Developmental Milestones for Your Five-Year-Old Child

Age Five Is a Time of Major Transitions

For a five-year-old, there will be many steps forward as well as steps back as she navigates new challenges and broadens her world. Many five-year-olds begin kindergarten, which means more time away from the familiarity of home. At this age, children will increasingly express a desire to be independent, but will still want and need cuddles and comfort from mom and dad.

While it’s impossible to say what "all five-year-olds are like" given the fact that children have individual abilities, preferences, and personalities, these are some milestones that can be generally applied to a five-year-old child.

1

5 year old child development - girl helping mother with laundry
Amana Images RF/Getty Images

Some five-year-olds will be entering kindergarten. For children who did not attend preschool, this will be a major shift from the familiarity of home to a whole new world of social and behavioral expectations. New friends, new rules, and new discoveries mark this transition. For some children, school is an exciting new adventure. For others, it can be a bit overwhelming. If your child has difficulty with the transition to school, it's important to understand what her challenges are and to discuss options with her teacher. In most cases, parent-teacher cooperation can smooth a bumpy road.

More

2

5 year old child development - kids stretching in gym class
Ariel Skelley/Getty Images

Physical development of five-year-old children will vary. Some children this age may experience sudden growth earlier than others, and some may have stronger motor skills than their peers. According to the CDC, your child should be able to do some or most of these things:

  • Stand on one foot for 10 seconds or longer
  • Hop and possibly even skip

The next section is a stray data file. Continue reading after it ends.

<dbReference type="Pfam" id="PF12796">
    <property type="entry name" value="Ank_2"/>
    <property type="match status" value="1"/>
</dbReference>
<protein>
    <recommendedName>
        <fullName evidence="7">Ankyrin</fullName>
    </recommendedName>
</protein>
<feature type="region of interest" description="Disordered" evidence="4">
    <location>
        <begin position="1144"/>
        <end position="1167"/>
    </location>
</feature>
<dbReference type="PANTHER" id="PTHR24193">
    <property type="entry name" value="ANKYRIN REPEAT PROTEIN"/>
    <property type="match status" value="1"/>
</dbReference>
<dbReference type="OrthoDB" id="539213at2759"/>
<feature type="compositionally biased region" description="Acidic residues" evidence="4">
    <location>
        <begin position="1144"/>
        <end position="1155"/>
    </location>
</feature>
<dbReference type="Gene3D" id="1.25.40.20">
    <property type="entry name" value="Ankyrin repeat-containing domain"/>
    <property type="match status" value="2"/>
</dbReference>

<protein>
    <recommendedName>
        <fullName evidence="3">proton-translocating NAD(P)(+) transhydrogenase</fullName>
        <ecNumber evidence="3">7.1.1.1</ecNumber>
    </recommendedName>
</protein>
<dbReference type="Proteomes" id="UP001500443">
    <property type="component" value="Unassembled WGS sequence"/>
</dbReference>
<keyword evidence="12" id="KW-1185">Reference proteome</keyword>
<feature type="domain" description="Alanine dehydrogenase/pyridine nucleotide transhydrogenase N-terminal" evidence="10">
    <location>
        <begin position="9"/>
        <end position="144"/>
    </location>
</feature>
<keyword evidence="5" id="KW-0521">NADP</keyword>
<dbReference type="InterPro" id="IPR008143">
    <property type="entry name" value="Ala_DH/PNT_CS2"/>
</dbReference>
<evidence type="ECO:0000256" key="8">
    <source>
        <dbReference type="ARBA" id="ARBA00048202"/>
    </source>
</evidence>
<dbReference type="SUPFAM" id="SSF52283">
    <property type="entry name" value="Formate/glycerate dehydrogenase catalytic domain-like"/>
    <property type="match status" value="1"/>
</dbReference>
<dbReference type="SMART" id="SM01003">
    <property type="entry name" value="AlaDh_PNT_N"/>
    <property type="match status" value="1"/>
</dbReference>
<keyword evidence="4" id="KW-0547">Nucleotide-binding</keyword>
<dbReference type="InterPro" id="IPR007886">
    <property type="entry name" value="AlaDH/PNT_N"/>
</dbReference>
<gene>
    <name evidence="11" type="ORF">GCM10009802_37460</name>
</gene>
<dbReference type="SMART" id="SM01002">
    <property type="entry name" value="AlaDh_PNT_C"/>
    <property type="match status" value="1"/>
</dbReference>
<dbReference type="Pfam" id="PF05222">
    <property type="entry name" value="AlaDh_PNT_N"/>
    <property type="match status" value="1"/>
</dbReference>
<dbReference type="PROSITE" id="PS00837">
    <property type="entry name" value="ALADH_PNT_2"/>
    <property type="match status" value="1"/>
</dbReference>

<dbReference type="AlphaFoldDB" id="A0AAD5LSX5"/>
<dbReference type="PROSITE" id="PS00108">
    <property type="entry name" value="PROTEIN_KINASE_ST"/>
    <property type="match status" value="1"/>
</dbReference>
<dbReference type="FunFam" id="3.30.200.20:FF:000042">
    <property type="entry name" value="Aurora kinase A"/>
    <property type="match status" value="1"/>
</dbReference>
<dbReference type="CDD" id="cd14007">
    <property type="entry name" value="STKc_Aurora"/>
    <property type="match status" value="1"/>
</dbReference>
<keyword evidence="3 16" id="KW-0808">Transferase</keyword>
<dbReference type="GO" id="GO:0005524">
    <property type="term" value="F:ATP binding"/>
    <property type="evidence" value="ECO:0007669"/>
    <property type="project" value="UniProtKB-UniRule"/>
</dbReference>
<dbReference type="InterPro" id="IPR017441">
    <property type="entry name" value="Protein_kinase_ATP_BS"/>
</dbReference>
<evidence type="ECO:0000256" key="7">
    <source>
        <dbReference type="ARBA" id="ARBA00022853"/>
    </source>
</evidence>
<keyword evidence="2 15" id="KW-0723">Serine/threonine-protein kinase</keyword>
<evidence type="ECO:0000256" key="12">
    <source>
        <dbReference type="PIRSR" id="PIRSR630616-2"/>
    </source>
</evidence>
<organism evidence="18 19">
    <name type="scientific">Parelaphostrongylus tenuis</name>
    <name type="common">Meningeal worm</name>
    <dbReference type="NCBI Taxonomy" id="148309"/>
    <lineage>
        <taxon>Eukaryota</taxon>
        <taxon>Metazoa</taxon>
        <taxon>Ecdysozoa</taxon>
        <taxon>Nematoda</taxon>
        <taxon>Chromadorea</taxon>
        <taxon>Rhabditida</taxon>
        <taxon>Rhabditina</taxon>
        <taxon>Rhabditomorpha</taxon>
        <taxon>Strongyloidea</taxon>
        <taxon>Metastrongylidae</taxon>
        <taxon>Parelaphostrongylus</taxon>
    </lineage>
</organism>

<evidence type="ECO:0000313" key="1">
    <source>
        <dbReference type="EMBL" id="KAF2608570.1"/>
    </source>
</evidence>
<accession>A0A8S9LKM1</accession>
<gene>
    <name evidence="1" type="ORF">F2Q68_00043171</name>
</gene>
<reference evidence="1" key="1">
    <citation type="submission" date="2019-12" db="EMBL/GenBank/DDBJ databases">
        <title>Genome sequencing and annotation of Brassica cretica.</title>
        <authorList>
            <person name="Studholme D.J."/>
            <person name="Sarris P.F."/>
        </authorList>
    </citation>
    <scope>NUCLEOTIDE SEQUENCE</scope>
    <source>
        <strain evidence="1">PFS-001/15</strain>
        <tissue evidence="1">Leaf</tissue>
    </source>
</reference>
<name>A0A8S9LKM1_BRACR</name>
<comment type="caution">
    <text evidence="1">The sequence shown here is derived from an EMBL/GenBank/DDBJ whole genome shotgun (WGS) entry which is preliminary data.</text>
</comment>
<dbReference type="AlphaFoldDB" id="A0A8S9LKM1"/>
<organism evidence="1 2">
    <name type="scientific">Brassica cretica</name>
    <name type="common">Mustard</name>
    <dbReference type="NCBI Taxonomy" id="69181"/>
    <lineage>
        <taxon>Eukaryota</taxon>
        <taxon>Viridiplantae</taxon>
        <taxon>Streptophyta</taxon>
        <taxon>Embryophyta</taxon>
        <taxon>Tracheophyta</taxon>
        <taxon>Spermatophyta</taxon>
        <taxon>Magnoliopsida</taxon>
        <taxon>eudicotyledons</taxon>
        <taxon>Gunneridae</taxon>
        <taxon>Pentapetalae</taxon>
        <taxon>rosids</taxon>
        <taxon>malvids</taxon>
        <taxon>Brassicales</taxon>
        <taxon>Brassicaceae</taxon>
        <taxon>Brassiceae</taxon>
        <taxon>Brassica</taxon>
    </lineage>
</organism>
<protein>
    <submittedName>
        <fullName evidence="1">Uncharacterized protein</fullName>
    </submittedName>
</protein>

• Do a somersault
  • Use a fork and spoon and sometimes a table knife
  • Use the toilet on her own  
  • Swing and climb

More

3

5 year old child development - girls lying on grass and laughing
Rosemarie Gearhart/Getty Images

At age five, children are entering the "big kid" world of better emotional control and regulation. Many five-year-olds are "people pleasers," who actively want to make friends and receive positive responses from adults. At the same time, however, five-year-old children are still very much in the world of younger children and may display emotional extremes, tantrums, and contradictions.

More

4

5 year old child development - father and son reading a book
Hero Images/Getty Images

Five-year-old children will experience an explosion of cognitive development as they enter school and begin to develop math, reading, and other academic skills. The saying, "kindergarten is the new first grade" will apply for many five-year-olds as they tackle things like homework and have to meet academic and behavioral expectations at school. As they move through kindergarten, five-year-olds will be challenged to learn and print numbers, letters, and shapes. They will also be expected to learn and understand basic facts about their own bodies and the world in which they live.

More

5

5 year old child development - boys whispering and laughing
JGI Jamie Grill/Getty Images

Gone are the days when your child only intermittently interacted with a playmate and engaged in what is commonly referred to as "parallel play." Now, whether your child is a social butterfly or a more slow-to-warm child, he will increasingly interact with other kids, whether in kindergarten or at playdates. Social interaction is now more likely to involve games with rules, sports-based activities, and high energy play.

More

6
What If My Child Isn't Ready for Kindergarten?

Young children develop at different speeds, and quite a few have challenges that can make the transition to kindergarten challenging. Sensitivity to sensory input, learning or speech difficulties, or other differences may mean your child isn't quite ready for kindergarten. If that's the case, bring up the question with your pediatrician and your child's teacher. It's often possible to delay kindergarten for a year, giving you a chance to help your child build the skills he needs to thrive in school.

Sources

Continue Reading